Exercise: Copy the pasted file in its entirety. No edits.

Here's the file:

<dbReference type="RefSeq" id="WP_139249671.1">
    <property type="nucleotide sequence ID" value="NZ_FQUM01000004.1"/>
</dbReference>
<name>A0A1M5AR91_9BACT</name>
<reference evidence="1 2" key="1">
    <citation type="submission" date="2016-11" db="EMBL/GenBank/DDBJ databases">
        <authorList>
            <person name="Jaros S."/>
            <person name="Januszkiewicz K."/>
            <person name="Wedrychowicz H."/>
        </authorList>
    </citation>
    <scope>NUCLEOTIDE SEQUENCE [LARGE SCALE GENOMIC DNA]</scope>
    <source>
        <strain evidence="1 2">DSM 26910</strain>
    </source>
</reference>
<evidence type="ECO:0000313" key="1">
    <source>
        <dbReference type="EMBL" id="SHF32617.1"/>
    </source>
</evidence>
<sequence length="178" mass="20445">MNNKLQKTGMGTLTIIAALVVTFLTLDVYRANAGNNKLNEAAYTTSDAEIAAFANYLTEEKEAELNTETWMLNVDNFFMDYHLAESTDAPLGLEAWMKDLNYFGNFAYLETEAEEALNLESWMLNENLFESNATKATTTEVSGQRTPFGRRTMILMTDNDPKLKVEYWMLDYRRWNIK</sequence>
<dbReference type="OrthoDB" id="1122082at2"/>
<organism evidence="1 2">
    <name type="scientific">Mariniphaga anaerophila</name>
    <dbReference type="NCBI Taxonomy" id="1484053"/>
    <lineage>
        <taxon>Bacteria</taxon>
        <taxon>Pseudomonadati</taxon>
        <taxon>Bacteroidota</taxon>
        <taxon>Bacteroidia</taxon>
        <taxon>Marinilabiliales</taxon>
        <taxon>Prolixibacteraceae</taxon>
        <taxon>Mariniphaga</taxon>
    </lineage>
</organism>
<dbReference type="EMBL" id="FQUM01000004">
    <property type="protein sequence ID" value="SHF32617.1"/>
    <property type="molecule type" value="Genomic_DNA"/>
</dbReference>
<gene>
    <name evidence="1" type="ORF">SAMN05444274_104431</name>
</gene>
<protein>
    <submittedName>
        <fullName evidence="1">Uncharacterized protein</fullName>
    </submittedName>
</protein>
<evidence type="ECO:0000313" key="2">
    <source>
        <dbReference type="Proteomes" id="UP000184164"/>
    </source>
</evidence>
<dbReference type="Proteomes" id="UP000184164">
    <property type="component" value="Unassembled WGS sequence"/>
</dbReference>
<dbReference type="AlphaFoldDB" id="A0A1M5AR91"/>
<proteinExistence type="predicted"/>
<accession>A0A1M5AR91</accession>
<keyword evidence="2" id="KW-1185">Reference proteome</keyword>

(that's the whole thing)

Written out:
<dbReference type="RefSeq" id="WP_139249671.1">
    <property type="nucleotide sequence ID" value="NZ_FQUM01000004.1"/>
</dbReference>
<name>A0A1M5AR91_9BACT</name>
<reference evidence="1 2" key="1">
    <citation type="submission" date="2016-11" db="EMBL/GenBank/DDBJ databases">
        <authorList>
            <person name="Jaros S."/>
            <person name="Januszkiewicz K."/>
            <person name="Wedrychowicz H."/>
        </authorList>
    </citation>
    <scope>NUCLEOTIDE SEQUENCE [LARGE SCALE GENOMIC DNA]</scope>
    <source>
        <strain evidence="1 2">DSM 26910</strain>
    </source>
</reference>
<evidence type="ECO:0000313" key="1">
    <source>
        <dbReference type="EMBL" id="SHF32617.1"/>
    </source>
</evidence>
<sequence length="178" mass="20445">MNNKLQKTGMGTLTIIAALVVTFLTLDVYRANAGNNKLNEAAYTTSDAEIAAFANYLTEEKEAELNTETWMLNVDNFFMDYHLAESTDAPLGLEAWMKDLNYFGNFAYLETEAEEALNLESWMLNENLFESNATKATTTEVSGQRTPFGRRTMILMTDNDPKLKVEYWMLDYRRWNIK</sequence>
<dbReference type="OrthoDB" id="1122082at2"/>
<organism evidence="1 2">
    <name type="scientific">Mariniphaga anaerophila</name>
    <dbReference type="NCBI Taxonomy" id="1484053"/>
    <lineage>
        <taxon>Bacteria</taxon>
        <taxon>Pseudomonadati</taxon>
        <taxon>Bacteroidota</taxon>
        <taxon>Bacteroidia</taxon>
        <taxon>Marinilabiliales</taxon>
        <taxon>Prolixibacteraceae</taxon>
        <taxon>Mariniphaga</taxon>
    </lineage>
</organism>
<dbReference type="EMBL" id="FQUM01000004">
    <property type="protein sequence ID" value="SHF32617.1"/>
    <property type="molecule type" value="Genomic_DNA"/>
</dbReference>
<gene>
    <name evidence="1" type="ORF">SAMN05444274_104431</name>
</gene>
<protein>
    <submittedName>
        <fullName evidence="1">Uncharacterized protein</fullName>
    </submittedName>
</protein>
<evidence type="ECO:0000313" key="2">
    <source>
        <dbReference type="Proteomes" id="UP000184164"/>
    </source>
</evidence>
<dbReference type="Proteomes" id="UP000184164">
    <property type="component" value="Unassembled WGS sequence"/>
</dbReference>
<dbReference type="AlphaFoldDB" id="A0A1M5AR91"/>
<proteinExistence type="predicted"/>
<accession>A0A1M5AR91</accession>
<keyword evidence="2" id="KW-1185">Reference proteome</keyword>